They won’t relent: the first guy knocks on my door and charges again with the same talk as before. What a bore! They’ll manage to make me afraid and not sleep because of the damned bike. I shut the door on him, latch it and go take a shower. But once I finish, here they come again knocking and calling. That’s exasperating. I play the fool, but no way: now someone’s asking me loudly if I’m Spanish, ‘cos the boss’ daughter can speak Spanish and she’s on the phone… I almost can’t believe such impertinence. Well I open the door and before I realize I’m holding this handy. A female voice is telling, in fair Spanish, that her father is concerned about the bike; I ought not leave it there; there have been cases; recently a foreigner was stolen his car in the same spot… Don’t worry –says I–, I suffer from insomnia and I’ll just watch the motorbike all night long; thank you and good bye. I give the phone back, the guy talks with her a few words and here is the little thing again in my hands. This starts being surrealistic. The daughter doesn’t yield: they have a backyard where I can keep it safe, bla, bla…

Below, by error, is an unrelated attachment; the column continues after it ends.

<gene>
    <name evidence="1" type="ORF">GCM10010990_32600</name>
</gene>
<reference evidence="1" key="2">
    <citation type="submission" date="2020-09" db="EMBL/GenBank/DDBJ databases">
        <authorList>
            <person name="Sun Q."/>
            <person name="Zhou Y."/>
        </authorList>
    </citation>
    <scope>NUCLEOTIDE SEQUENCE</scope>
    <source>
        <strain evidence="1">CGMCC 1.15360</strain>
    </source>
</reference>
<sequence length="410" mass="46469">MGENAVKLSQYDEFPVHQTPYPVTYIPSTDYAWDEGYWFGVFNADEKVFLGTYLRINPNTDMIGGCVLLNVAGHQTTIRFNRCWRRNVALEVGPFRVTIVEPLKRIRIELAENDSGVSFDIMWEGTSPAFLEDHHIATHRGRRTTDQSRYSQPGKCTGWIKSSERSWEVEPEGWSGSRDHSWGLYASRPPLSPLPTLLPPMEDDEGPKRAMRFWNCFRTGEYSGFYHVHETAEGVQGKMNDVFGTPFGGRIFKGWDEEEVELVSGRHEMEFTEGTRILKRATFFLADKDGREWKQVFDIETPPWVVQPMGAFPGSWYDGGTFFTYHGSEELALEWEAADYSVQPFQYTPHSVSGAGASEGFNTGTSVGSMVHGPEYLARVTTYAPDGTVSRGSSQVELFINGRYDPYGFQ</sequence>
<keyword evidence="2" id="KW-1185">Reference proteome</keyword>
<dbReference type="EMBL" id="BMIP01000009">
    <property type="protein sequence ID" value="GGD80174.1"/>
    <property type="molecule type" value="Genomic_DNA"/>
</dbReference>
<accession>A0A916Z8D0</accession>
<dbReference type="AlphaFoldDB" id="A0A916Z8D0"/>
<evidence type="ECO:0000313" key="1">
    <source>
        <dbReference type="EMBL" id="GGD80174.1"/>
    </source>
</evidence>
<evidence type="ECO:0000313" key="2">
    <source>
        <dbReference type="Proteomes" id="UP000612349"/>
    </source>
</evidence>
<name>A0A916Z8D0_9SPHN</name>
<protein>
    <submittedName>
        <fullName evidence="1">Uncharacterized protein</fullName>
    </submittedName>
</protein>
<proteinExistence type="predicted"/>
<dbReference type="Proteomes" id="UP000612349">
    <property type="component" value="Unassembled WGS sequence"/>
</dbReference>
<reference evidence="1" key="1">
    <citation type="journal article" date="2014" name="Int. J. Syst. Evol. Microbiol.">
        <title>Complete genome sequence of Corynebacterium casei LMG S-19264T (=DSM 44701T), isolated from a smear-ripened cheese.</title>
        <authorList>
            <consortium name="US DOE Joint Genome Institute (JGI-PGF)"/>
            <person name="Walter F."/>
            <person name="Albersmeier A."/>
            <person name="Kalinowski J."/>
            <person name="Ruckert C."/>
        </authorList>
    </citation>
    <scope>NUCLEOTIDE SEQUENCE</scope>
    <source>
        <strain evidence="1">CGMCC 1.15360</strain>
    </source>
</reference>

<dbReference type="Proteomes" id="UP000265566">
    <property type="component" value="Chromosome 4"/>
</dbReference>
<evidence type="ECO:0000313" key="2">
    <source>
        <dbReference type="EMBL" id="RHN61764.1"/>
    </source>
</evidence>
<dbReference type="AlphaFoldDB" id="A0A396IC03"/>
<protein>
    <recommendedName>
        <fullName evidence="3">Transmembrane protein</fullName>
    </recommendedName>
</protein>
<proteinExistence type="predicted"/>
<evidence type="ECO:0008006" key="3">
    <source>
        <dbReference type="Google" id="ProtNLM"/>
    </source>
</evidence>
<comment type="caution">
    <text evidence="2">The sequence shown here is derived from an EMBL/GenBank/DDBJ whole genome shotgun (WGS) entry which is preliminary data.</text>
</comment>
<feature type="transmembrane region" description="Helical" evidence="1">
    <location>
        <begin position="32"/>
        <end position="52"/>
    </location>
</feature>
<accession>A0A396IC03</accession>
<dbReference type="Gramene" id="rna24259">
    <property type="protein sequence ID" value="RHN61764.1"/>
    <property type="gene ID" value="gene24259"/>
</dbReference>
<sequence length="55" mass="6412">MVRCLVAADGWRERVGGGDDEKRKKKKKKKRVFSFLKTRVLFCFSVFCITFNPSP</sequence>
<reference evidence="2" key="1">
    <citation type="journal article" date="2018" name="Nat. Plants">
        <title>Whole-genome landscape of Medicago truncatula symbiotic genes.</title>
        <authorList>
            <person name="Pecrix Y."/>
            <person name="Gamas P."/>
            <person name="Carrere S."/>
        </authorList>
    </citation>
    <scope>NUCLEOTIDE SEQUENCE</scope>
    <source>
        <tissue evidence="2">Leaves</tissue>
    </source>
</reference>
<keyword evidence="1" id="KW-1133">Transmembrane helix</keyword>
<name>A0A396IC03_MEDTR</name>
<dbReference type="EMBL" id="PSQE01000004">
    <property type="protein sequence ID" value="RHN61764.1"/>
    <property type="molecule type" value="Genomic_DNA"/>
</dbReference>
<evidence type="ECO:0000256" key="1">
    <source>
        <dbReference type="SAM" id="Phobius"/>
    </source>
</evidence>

I’m sure I’ve never in my life come across such an annoying stubbornness; and this for twenty miserable coins they want to charge me!, as I’ve overheard when they were speaking. Well, sorry but no; I stress the words; I very much thank your concern, but I’m not interested. I’ll watch the bike myself. Good bye!